So, Valentines Day was on Friday.
As you can tell, I’m not a very romantic person. It makes me uncomfortable, which means hubby and I don’t do a lot of those cutesy “couple” things that many young people do.
What can I say? I’m just too old for that sh*t.
I think it’s fine when others do it, though. The whole romance thing just doesn’t fit both our personalities.
That also doesn’t mean that I don’t appreciate a good gesture here and there.
For us, romantic means not doing things we do normally–like me buying my husband chocolates.
In Japan, girls give chocolates to boys during Valentines Day. Many women also give chocolates to their male co-workers at work–even if they don’t really like these men. It’s called girichoco, 義理チョコ in Japanese. Roughly, it translates as “Duty Chocolates.” You’re duty-bound to give men chocolates because it’s your fate as a woman.
I don’t do it because I’m not Japanese. In fact, I refuse to do it. My sweet Japanese co-workers do it because they’re very nice women. I’ve gotten chocolate from them because they give it to everyone, not just to the male teachers.
Like I said, it’s such a nice gesture–I like that I’m included in it. But part of me thinks they do it because they think I’ve got male qualities 😅
This year, I decided to give hubby chocolates just for the fun of it.
I chose to buy chocolates produced by Ishiya, which makes the very famous Hokkaido souvenir, Shiroi Koibito.
These chocolates came beautifully (and expensively) packaged in a round box. For small seven pieces, I paid ¥1080. Just for this special occasion. I don’t normally buy chocolates that are these expensive, but it was a holiday and I’m curious to see how they’d taste.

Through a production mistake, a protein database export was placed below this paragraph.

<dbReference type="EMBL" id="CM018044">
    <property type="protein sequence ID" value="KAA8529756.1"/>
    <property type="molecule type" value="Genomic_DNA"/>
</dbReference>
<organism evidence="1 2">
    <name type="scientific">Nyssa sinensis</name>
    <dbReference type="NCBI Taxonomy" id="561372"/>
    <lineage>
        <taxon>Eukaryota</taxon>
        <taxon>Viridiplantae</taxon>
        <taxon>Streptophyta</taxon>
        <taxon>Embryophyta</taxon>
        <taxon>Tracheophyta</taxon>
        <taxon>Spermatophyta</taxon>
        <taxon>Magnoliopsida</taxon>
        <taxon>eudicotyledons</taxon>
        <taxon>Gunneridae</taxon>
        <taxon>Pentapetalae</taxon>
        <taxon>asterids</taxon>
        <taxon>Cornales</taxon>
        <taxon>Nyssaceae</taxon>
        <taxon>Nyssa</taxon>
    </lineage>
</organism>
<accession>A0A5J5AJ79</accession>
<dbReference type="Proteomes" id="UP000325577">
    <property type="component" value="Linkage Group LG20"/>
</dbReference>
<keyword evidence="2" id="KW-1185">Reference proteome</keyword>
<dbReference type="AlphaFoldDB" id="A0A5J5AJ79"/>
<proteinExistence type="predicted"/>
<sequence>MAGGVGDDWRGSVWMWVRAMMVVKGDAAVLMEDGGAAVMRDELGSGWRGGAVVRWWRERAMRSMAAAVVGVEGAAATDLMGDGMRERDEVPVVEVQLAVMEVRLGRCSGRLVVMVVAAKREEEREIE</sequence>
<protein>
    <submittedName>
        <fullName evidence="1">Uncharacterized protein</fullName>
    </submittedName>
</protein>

They were so good, though. As the name says, they were heart-shaped white, milk, and ruby chocolate.
But wait, there’s more. Inside these chocolates were some really delicious filling. The white had yuzu. The milk chocolate had caramel. And finally, the ruby had cassis.
Hubby said thank you and then demolished most of it on the spot. I’m glad he shared some with me, but hubby also wanted to have cake–which he’d always prefer. So we went and got some.
Ugh. I wish we’d stopped with just the chocolate–but they were small pieces.
I tried not to get caught up in the marketing and the chocolate propaganda, but I couldn’t resist. Chocolate has always been my weakness. Plus, I’m trying to stuff myself and get my fill before Lent starts on Februay 26, Ash Wednesday. During Lent, I’m planning on giving up sweet treats so I won’t be able to eat any of this for forty days.
Unfortunately, too, White Day falls within that period. White Day is a made-up holiday in Japan where the men, this time, have to give the women chocolate–usually to the ladies who gave them sweets on Valentines Day. It’s part giri (duty) and part exchange. Again, it’s all the power of marketing and advertising.
I’m not expecting any chocolates, but if I do, I hope the expiration date is past Easter Sunday so I can store it, then eat it when Lent is over 🙂